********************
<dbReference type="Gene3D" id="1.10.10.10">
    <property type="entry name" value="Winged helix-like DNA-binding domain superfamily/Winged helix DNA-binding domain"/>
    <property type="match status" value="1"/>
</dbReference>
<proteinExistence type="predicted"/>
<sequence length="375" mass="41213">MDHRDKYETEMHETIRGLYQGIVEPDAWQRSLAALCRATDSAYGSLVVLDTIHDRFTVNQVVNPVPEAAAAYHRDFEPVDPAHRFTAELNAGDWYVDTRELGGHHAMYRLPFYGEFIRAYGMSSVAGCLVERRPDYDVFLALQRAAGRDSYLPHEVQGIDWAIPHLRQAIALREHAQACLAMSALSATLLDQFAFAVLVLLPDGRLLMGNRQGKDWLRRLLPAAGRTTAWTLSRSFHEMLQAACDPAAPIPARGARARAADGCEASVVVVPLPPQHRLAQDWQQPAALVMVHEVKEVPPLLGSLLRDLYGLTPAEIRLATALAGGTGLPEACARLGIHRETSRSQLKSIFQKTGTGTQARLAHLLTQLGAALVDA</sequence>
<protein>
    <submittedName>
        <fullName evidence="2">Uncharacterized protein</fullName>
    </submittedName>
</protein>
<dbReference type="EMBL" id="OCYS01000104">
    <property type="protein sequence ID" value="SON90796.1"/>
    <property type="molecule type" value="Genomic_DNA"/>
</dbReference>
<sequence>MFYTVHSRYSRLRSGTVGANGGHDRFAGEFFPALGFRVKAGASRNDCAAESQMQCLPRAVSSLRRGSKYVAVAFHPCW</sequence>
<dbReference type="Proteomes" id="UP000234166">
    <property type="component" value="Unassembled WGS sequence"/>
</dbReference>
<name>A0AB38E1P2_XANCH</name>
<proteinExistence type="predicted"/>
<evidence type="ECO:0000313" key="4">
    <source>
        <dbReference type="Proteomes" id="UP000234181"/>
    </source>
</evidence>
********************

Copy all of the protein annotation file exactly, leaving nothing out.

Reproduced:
<dbReference type="Gene3D" id="1.10.10.10">
    <property type="entry name" value="Winged helix-like DNA-binding domain superfamily/Winged helix DNA-binding domain"/>
    <property type="match status" value="1"/>
</dbReference>
<proteinExistence type="predicted"/>
<sequence length="375" mass="41213">MDHRDKYETEMHETIRGLYQGIVEPDAWQRSLAALCRATDSAYGSLVVLDTIHDRFTVNQVVNPVPEAAAAYHRDFEPVDPAHRFTAELNAGDWYVDTRELGGHHAMYRLPFYGEFIRAYGMSSVAGCLVERRPDYDVFLALQRAAGRDSYLPHEVQGIDWAIPHLRQAIALREHAQACLAMSALSATLLDQFAFAVLVLLPDGRLLMGNRQGKDWLRRLLPAAGRTTAWTLSRSFHEMLQAACDPAAPIPARGARARAADGCEASVVVVPLPPQHRLAQDWQQPAALVMVHEVKEVPPLLGSLLRDLYGLTPAEIRLATALAGGTGLPEACARLGIHRETSRSQLKSIFQKTGTGTQARLAHLLTQLGAALVDA</sequence>
<protein>
    <submittedName>
        <fullName evidence="2">Uncharacterized protein</fullName>
    </submittedName>
</protein>
<dbReference type="EMBL" id="OCYS01000104">
    <property type="protein sequence ID" value="SON90796.1"/>
    <property type="molecule type" value="Genomic_DNA"/>
</dbReference>
<sequence>MFYTVHSRYSRLRSGTVGANGGHDRFAGEFFPALGFRVKAGASRNDCAAESQMQCLPRAVSSLRRGSKYVAVAFHPCW</sequence>
<dbReference type="Proteomes" id="UP000234166">
    <property type="component" value="Unassembled WGS sequence"/>
</dbReference>
<name>A0AB38E1P2_XANCH</name>
<proteinExistence type="predicted"/>
<evidence type="ECO:0000313" key="4">
    <source>
        <dbReference type="Proteomes" id="UP000234181"/>
    </source>
</evidence>